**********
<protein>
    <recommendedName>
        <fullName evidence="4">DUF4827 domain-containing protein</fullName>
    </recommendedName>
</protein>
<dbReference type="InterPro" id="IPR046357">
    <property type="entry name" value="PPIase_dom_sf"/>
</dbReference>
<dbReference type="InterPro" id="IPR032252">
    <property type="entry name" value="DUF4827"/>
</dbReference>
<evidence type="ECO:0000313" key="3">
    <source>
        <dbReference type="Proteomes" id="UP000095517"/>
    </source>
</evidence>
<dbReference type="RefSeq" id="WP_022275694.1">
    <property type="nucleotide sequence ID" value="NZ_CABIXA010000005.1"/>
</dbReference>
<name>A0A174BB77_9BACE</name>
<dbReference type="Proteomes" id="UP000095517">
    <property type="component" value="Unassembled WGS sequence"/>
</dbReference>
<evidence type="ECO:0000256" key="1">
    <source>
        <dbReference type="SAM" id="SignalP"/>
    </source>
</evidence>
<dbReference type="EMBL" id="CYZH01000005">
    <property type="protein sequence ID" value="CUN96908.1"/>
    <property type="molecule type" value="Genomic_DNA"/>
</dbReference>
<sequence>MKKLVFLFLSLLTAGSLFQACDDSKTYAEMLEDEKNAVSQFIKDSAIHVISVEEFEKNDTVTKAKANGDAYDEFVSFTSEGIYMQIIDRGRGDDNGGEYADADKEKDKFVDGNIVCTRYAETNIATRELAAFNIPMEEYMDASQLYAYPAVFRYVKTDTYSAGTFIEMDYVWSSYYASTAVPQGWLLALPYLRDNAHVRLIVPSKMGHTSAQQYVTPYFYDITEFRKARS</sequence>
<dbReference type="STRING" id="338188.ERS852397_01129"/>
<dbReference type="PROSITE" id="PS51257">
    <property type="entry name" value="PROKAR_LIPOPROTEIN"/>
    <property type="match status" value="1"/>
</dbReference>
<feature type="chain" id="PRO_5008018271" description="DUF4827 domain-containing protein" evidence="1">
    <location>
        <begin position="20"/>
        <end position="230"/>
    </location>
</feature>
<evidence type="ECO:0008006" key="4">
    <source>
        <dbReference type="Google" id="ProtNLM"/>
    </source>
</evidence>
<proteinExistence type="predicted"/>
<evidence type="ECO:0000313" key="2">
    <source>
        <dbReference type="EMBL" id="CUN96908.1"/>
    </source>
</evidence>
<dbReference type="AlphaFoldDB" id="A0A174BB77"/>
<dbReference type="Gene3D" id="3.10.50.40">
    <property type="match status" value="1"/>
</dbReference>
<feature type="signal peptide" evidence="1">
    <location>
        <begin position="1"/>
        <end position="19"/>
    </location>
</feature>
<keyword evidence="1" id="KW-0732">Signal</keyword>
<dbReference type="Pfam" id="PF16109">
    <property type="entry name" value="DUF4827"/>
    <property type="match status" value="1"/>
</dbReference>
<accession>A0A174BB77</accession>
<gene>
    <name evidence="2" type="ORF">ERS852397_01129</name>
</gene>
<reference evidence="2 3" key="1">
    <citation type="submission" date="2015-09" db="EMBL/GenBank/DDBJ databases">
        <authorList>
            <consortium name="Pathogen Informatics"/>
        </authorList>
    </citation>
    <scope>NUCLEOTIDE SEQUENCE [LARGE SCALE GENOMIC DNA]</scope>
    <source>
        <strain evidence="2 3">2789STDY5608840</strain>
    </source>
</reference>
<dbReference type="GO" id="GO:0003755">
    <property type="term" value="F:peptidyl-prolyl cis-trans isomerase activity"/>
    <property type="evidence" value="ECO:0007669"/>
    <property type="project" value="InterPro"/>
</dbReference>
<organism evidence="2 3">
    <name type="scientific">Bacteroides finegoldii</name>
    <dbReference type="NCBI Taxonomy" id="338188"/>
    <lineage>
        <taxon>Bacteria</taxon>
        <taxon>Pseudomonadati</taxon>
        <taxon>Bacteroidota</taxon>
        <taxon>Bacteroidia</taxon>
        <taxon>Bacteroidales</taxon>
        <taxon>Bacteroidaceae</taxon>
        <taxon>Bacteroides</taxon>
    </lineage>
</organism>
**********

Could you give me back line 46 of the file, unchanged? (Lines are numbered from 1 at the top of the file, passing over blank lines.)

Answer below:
    <source>